A wooden cross made out of two by fours for an Easter memorial craft project. 6) Wooden Cross

Outside our front door, we have a 5-foot tall wooden cross made from two 2 X 4s. On top of the cross we place a “crown of thorns,” and on the cross bar, we’ve painted the words “He is Risen.” No matter what faith you practice, there are numerous decorations you can use to reflect your religious traditions. Get more specific measurements here.

7) Resurrection Eggs

On many Easters we pull out our Resurrection Eggs set — it consists of 12 plastic eggs, and each egg contains a Bible verse and an item representing a part of the Easter story. We pass the eggs around and read the verses as we stand in a circle to remember the true reason for our hope and our celebration.  


8) Easter Egg Decoration  
An Easter Centerpiece made with a Brandy Snifter, plastic eggs and Easter Grass, Spanish Moss or something similar.Clear Glass brandy snifter filled with Easter grass and speckled plastic Easter eggs.

We took a huge brandy snifter and put a thick layer of Easter grass in the bottom and placed several spotted plastic eggs on top of the grass. These are a very easy and colorful addition to our holiday décor.

All of these activities and decorations have become a part of our Easter celebration at one time or another. The kids loved participating in the crafting and the set up each year – and always looked forward to their jellybean trail . . . even into their late teens. Just a couple of years ago, when youngest daughter Abbey was dating Collin (now husband) she insisted that he had to experience an Economides Easter jelly bean trail. We all laughed and took pictures of this strong young man crawling and grabbing up gobs of jelly beans and Cadbury mini chocolate eggs as he followed the trail to the prize of an Easter basket filled with goodies that Abbey and Annette picked out specially for him.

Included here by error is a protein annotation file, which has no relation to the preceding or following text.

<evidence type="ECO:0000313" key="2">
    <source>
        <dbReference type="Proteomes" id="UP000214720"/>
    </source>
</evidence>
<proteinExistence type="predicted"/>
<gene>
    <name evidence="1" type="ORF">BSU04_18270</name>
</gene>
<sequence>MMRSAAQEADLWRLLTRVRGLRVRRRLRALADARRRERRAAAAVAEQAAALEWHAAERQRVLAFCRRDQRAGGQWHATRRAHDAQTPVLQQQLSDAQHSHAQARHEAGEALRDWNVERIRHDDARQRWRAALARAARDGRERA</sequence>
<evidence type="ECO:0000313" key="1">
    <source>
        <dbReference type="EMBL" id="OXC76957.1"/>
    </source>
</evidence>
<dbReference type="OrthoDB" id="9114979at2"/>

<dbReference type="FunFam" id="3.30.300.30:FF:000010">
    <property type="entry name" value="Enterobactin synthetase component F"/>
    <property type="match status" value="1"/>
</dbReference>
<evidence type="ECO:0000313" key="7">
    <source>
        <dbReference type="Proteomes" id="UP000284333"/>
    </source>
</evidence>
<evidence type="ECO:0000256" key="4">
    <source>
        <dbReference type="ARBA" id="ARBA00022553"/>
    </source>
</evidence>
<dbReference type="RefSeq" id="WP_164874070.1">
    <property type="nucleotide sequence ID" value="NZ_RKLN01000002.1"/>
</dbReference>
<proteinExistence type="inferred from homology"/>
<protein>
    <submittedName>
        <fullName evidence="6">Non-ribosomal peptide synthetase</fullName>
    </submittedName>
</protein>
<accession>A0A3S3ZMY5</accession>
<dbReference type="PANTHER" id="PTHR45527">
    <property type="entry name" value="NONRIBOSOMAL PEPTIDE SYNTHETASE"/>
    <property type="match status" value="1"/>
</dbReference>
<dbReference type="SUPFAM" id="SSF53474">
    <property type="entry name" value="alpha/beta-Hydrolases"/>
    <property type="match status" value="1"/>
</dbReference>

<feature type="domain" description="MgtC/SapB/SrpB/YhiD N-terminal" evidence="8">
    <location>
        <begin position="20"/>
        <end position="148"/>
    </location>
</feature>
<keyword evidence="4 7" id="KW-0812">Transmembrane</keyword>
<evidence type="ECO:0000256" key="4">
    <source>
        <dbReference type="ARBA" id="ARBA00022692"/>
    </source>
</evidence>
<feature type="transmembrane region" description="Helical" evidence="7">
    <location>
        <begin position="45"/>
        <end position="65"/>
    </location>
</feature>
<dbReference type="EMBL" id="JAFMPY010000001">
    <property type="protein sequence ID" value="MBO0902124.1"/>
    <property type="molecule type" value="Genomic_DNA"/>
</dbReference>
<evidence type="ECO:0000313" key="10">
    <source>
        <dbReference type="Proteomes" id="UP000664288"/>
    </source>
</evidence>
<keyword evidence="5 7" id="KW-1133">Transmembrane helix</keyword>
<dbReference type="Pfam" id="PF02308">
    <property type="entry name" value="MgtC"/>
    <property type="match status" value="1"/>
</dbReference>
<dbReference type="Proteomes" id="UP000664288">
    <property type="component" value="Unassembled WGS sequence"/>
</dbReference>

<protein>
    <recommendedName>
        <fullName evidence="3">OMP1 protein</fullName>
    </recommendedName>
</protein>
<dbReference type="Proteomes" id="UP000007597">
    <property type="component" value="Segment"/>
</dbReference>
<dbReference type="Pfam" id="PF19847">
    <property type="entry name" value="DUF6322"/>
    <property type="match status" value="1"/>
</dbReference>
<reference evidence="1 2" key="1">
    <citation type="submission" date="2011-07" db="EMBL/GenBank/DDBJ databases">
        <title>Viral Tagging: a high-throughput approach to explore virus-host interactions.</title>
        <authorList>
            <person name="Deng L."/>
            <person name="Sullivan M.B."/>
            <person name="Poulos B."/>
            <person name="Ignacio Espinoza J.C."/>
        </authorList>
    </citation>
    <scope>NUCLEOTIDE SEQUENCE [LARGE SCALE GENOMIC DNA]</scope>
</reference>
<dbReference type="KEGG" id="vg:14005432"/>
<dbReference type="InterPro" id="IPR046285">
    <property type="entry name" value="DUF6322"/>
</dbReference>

If your family has a few Easter traditions, some of these ideas could add new excitement to your day. And if you’ve never thought about creating traditions for Easter, this may be the year to try a few.

 

 

2 thoughts on “8 Easter Traditions, Crafts and Decor for a Fun Family Celebration

  1. Ann Magner

    What nice bunch of traditions. At our church in between two services we have a traditional Easter egg hunt for the little kids,with lots of help and re-hiding the eggs for them to find.
    The older kids (think middle school aged) would have their own hunt with clues based on the Easter story:a cross,a crown of thorns,palms,pieces of silver(we used nickels) etc. I have lots of great memories of our kids and their friends hunting for eggs and doing many messy crafts and having lots of fun and community at all the big events in the church year.

    Reply
    1. Steve Economides Post author

      Ann your church sounds like a lot of fun! Thanks for sharing what they do!

      Reply

Leave a Reply

Your email address will not be published. Required fields are marked *